How to Grow Capsicum in Plastic Bottles Upcyled Into Hanging Planters

Grow capsicums in upcycled plastic bottles

YouTuber Ankit Bajpai shows how to grow inverted capsicum plants by recycling plastic bottles into planters.

From a colourful salad ingredient to pizza topping, the crisp, crunchy capsicum is a delightful, refreshing food. Available in several colours and varieties, it lights up the plate and offers many nutritious benefits.

With their antioxidant properties, bell peppers improve metabolism and immunity, and lower the risk of cancer. Their compound capsaicin works to relieve pain by blocking pain transmission to the spinal cord. They are also rich in Vitamin C and can cure iron deficiency.

Given their many health benefits and ease of growth, capsicums are a great choice for home gardens. YouTuber Ankit Bajpai’s channel Ankit’s Terrace Gardening, which shows how to create a mini forest at home, features a video which teaches viewers how capsicums can be grown by hanging bottles upside down.

“A garden requires patient labour and attention. Plants do not grow merely to satisfy ambitions or fulfil good intentions. They thrive because someone expends effort on them,” he says in his channel’s ‘about’ section.

He lists out steps to create an inverted capsicum plant in a hanging bottle:

  • Take about two to three capsicum plants, which have sprouted from seeds, and are around 25 to 35 days old.
  • Use an empty five-litre plastic bottle for the base.
  • Paint the bottle with any colours and patterns you prefer. 
  • On the bottle cap, create holes for water to drain through.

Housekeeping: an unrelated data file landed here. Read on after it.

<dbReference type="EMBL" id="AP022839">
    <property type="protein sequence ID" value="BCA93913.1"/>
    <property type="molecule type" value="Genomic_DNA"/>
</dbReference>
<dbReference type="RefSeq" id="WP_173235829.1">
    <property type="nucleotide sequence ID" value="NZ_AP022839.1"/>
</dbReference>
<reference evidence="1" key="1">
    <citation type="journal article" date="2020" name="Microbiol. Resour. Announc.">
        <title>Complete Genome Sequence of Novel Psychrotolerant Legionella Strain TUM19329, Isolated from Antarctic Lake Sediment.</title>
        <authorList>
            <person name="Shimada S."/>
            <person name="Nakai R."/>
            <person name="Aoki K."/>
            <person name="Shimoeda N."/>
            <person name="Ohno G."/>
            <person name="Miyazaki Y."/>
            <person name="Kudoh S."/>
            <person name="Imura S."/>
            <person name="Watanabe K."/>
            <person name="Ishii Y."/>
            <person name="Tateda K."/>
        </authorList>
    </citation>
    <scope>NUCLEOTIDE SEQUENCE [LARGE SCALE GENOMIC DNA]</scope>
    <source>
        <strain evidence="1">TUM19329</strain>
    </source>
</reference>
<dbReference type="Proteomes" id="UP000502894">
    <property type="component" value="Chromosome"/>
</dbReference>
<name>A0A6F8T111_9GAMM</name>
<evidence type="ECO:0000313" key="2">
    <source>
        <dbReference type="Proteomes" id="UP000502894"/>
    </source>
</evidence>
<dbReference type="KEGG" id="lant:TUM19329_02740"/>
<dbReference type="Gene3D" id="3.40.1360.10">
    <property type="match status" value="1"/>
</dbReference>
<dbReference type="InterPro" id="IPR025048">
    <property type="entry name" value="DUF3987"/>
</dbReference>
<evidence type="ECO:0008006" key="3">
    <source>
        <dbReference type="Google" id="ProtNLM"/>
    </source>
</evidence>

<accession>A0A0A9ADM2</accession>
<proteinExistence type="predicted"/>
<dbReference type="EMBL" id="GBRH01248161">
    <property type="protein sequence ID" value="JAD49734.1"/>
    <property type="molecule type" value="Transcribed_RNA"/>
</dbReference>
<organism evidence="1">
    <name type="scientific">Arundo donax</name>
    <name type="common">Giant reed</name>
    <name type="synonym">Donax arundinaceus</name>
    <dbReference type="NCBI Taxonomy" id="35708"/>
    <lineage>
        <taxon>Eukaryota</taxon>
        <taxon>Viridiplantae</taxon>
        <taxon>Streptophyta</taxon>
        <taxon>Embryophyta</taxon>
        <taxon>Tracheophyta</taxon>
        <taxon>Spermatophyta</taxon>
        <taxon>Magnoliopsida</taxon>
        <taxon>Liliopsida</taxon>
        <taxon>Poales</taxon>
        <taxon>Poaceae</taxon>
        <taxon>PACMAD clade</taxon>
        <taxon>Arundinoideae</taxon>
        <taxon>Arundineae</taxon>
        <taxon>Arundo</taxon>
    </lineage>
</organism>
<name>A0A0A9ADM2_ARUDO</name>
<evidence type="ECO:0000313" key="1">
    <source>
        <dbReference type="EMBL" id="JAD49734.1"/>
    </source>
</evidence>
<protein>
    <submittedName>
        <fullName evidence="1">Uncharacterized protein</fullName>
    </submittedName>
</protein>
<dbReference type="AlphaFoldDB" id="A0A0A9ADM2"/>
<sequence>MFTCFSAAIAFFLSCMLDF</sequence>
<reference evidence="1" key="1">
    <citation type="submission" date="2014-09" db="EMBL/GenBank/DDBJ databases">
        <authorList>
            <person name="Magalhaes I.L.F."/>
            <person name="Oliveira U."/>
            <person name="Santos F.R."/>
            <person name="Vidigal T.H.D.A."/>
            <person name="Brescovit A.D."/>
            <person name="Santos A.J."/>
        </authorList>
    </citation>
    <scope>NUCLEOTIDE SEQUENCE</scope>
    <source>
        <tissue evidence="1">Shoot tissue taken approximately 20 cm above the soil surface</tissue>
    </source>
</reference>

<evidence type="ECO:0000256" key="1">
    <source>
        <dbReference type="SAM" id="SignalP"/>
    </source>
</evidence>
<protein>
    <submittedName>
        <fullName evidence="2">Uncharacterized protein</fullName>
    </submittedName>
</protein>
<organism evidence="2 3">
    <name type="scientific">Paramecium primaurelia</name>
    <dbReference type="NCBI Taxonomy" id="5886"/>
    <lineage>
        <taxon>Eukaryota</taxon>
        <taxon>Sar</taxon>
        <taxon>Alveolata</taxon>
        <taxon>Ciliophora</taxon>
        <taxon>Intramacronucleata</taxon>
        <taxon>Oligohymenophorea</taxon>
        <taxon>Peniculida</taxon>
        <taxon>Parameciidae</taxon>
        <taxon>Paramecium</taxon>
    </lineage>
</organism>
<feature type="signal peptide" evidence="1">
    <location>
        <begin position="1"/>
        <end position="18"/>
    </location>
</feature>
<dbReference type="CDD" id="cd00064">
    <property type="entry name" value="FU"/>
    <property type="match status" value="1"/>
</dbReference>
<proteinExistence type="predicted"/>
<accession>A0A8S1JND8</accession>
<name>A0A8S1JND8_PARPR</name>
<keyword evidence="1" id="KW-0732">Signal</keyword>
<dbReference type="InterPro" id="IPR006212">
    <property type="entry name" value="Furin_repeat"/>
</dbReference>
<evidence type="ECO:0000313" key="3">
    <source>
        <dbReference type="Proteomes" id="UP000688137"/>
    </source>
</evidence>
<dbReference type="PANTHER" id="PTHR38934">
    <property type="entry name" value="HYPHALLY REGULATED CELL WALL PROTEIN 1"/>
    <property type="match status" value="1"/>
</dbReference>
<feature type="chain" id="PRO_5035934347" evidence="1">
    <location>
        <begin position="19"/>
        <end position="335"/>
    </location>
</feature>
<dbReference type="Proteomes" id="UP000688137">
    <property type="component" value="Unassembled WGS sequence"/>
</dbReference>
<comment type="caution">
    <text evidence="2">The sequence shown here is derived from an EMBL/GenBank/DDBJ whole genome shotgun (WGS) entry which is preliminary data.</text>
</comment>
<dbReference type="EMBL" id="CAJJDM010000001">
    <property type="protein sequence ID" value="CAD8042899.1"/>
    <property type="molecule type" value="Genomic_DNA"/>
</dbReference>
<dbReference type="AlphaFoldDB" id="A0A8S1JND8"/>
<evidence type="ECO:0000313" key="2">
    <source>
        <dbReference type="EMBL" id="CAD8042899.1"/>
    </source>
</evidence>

• Use a hot knife to cut off the bottom of the bottle.
  • Make four to five holes near the base of the bottle which you will use to string through the hanging wires.
  • Near the neck of the bottle, use a hot iron pipe to make two to three bigger holes. This is where the plant will hang out from.
  • To prepare the soil mix that will go inside the hanging pot, combine 40 per cent coco peat, 40 per cent compost and 20 per cent garden soil.
  • Thread the hanging wire through the holes made at the base of the bottle.
  • Hold the bottle facing lid down and fill some of the soil mix into it, making sure you haven’t covered up the holes you made earlier.
  • Remove the excess mud from the existing saplings and clean their roots with water to get the soil off.
  • Insert the saplings into the bottle sideways, through the iron pipe holes you made near the lid – the roots should be inside while the plant hangs on the sides of the bottle.
  • Then fill up the rest of the bottle with the soil mix.
  • For about a week, water it and place it in a partially shaded area. After that, move to direct sunlight.
  • Hang it up!
  • Make sure you’re not overwatering the plants since bottles are good at retaining moisture. Water only when the soil’s upper layer looks dry.
  • Thirty days after the transplantation, start feeding the plant organic fertiliser like cow manure, fish meal, or bone meal.
  • At the two-month mark, you should see baby capsicums sprouting from your plant!

Things to keep in mind:

  • Capsicum plants grow best during the winter season (when temperatures range from 15 to 25 degrees Celsius).
  • To grow well, capsicums need between six to seven hours of direct sunlight.

Watch the process here:

Sources:
Health Benefits of Capsicum: 7 amazing benefits of capsicum by Chethana Prakasan, india.com, 11 August 2017
What are the health benefits of Capsicum? By Mary West, MedicalNewsToday, 30 August 2021

Edited by Yoshita Rao

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